Friday, August 31, 2012


I HAVE RECENTLY MET, through the Internet a very talented young writer from the Philippines named Rhea Gulin. Rhea has a blog called Outrageous Writer on which she posts book reviews and author interviews. Her most recent posting was an interview with Stephen Poleskie. The introductory paragraph is both thoughtful and insightful. We have included it below.

The greatest bewilderment I have in my life is the fact that I have lots of dreams. Writing of course, has always been my first love since God knows when, but when I discovered the enchanting world of visual arts such as photography and painting, I was drifted away from the straight path I am taking in becoming a writer. I have forced myself before to identify my main goal in life, so that I may have a full concentration towards it, but then I realized it was as impossible as sneezing with your eyes open. I was close to being doomed because of anxiety that time, little did I know, I need not to torture myself in focusing on one distinct dream. In fact, I have met someone who have materialized each and every bits of my creative dream.

The interview with Poleskie began in this manner:

Confiding with cliche is not my thing but I decided to do so for the sake of formality. I asked Mr. Stephen Poleskie about what he is an artist, specifically as a writer. Unlike other artists and writers who places fame before excellence as the sole definition of success, Poleskie isn't one of them.

"I find myself a person filled with the curiosity of life who writes for the pleasure of doing it, with the secondary hope that other people might enjoy what I have written and perhaps even find their lives altered by it."

He admitted on our online interview that somehow, he was an outcast during his childhood, but he didn't loathe that fact for it was the threshold that lead him unto the doors of arts and writing.

"I started school a year early, so being the smallest boy in the class was constantly bullied. I preferred staying in my room working on my stories and drawings to being outside playing games with the other children."

In spite of the vivid pungency of excellence in his work, he didn't have any formal training in terms of writing, and his skills have just been developed through constant practice and practically his passion itself. In fact, he didn't pursue a concentration in it for he took a degree in Economics instead.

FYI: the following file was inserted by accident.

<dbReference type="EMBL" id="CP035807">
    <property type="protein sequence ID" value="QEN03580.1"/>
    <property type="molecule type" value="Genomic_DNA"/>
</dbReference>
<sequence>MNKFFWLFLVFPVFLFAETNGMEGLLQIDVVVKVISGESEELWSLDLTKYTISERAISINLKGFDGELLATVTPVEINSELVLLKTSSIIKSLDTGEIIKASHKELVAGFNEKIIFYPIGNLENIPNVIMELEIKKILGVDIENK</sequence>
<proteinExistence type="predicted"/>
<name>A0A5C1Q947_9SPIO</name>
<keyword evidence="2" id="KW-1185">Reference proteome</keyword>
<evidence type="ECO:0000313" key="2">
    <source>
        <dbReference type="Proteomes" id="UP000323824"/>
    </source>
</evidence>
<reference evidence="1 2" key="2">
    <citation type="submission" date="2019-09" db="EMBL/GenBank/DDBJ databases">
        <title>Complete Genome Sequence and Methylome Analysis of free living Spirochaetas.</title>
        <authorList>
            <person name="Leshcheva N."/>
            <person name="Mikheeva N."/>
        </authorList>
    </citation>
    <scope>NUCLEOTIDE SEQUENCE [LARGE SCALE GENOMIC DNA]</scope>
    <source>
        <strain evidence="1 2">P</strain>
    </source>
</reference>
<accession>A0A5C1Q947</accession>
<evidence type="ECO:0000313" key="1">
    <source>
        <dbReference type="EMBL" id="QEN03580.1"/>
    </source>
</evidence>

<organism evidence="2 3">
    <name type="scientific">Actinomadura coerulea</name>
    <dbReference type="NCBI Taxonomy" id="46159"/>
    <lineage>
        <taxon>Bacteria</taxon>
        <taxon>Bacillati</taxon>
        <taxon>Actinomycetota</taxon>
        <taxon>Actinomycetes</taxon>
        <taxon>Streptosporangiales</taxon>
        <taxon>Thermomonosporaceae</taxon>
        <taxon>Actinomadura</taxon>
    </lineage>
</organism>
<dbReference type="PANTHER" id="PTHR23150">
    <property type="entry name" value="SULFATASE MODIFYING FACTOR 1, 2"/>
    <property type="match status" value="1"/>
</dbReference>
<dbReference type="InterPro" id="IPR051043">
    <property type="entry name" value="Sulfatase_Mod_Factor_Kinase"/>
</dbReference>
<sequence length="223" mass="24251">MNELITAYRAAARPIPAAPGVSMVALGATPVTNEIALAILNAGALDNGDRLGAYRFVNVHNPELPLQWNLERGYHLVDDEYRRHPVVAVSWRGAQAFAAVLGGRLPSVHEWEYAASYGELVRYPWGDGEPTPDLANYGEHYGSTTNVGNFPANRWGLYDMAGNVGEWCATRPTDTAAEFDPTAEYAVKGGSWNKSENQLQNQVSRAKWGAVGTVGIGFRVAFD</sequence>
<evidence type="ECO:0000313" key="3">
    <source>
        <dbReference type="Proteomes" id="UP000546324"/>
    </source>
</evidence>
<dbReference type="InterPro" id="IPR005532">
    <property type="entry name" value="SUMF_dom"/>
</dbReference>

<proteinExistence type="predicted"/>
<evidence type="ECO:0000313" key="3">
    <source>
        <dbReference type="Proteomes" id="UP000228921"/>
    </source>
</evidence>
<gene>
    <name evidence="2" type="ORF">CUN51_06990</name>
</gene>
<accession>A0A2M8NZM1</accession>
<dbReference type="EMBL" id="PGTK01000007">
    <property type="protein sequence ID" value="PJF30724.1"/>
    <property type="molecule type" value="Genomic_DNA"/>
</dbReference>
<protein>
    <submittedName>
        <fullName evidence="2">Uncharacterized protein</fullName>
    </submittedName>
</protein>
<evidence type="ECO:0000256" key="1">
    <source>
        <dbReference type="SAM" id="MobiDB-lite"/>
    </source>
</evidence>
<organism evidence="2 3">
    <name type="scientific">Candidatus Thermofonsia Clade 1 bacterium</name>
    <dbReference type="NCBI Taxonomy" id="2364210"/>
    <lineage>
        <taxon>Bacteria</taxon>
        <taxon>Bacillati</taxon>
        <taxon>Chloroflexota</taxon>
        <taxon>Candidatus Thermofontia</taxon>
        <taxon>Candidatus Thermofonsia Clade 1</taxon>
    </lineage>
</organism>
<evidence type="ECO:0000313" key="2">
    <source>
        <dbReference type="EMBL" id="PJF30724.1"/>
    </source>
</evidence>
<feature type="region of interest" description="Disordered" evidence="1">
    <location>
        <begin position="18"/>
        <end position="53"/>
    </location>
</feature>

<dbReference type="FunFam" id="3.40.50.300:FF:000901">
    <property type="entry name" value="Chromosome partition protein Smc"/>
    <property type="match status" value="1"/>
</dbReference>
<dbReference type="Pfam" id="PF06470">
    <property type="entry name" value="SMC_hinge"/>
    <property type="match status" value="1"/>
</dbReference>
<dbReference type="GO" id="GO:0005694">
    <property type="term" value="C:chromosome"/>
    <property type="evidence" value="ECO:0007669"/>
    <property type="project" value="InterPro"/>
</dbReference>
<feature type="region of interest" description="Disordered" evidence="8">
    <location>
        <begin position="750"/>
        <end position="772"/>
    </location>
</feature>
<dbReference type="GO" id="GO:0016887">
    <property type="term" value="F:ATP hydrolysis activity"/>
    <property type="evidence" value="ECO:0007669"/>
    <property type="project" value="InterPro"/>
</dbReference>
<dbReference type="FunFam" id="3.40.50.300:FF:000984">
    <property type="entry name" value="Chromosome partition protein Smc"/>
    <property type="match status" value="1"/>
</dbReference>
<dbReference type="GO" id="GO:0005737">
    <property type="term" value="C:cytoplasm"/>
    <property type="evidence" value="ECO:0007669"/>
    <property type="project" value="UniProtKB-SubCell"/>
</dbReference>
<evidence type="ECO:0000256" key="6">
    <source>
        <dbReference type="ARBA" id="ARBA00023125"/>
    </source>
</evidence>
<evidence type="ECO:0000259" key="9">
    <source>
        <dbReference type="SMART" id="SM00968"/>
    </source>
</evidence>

To read the rest of this very interesting interview, which also includes a lot of reproductions of Poleskie's artworks you can click on the link below:

Sidney Grayling
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Thursday, August 9, 2012


by Mike Foldes

My new family exists in cyberspace.
They are not Facebook friends,
Or acquaintances I manage on MySpace,
But the genetic links a cousin
in London who has no children
of her own discovered in her search
for a longer lifeline.
Except for Aunt Betty and Uncle Don,
and their three children, we lost touch
with my mother’s side long ago.
After my grandparents and great uncle
Died one after another in the early ‘50s,
Two cousins in London and another
In Alabama were all we thought
Remained on my father’s side –
But for one who was said to have come
to New Jersey in the ‘30s
and made a fortune as a profiteer.
Until this chain of strangers
Came to be, that is.
I’d not recognize any of them
were we to pass one another
walking our dogs on a quiet street,
even if we stopped to chat a bit
about pets, politics or the weather.
I went with my son to the Holocaust Museum
In Washington a few years ago
And discovered the Hungarian town “Foldes”
Was one of several on the map
Of “disappeared” villages, confirming
What I’d always known --
That we are the last of the last.
An Hungarian I met in Greece
Who is from the same industrial city
My father was born in said
he didn’t know there were any Jews
in Miskolc.
“That’s because they died in the camps.”
“Oh, I’m sorry,” he said.
I am, too.
Then the e-mails began arriving
That the childless London cousin
had tracked down the profiteer’s family.
One after another, new names and faces
were added to the tree on Geni.
I watched the leaves grow – and wondered,
“Who are these people?”
“What do they mean to me?”
Really, we have nothing in common.
We did not grow up playing at the beach,
Hunting, fishing, or hiking together.
Our parents did not play pinochle, canasta
Or bridge past midnight, slapping cards
Onto the picnic table at the Brogue camp
On Great Sacandaga Lake.
Our children were not invited
To their birthday parties, nor they
To ours. We did not exchange cards
On holidays, attend weddings,
Break bread at the same table,
Toast our elders on their 80th birthdays,
Share our grief at funerals.
The London cousin catalyzed
A clan whose whereabouts
is bittersweet. Now we share memories
of events that could have happened
but never did, and see the meeting
of parallel lines
That solely exists in cyberspace.


This poem has been published in the print edition of the Patterson Literary Review, Volume 40

Mike Foldes is the founder and managing editor of Ragazine, an online literary magazine.
Join Mike on MySpace & Facebook
Mike is also the author of Sleeping Dogs, A true story of the Lindbergh baby kidnapping
Download at www.Smashwords.Com and www.Amazon.Com
Purchase the paperback at

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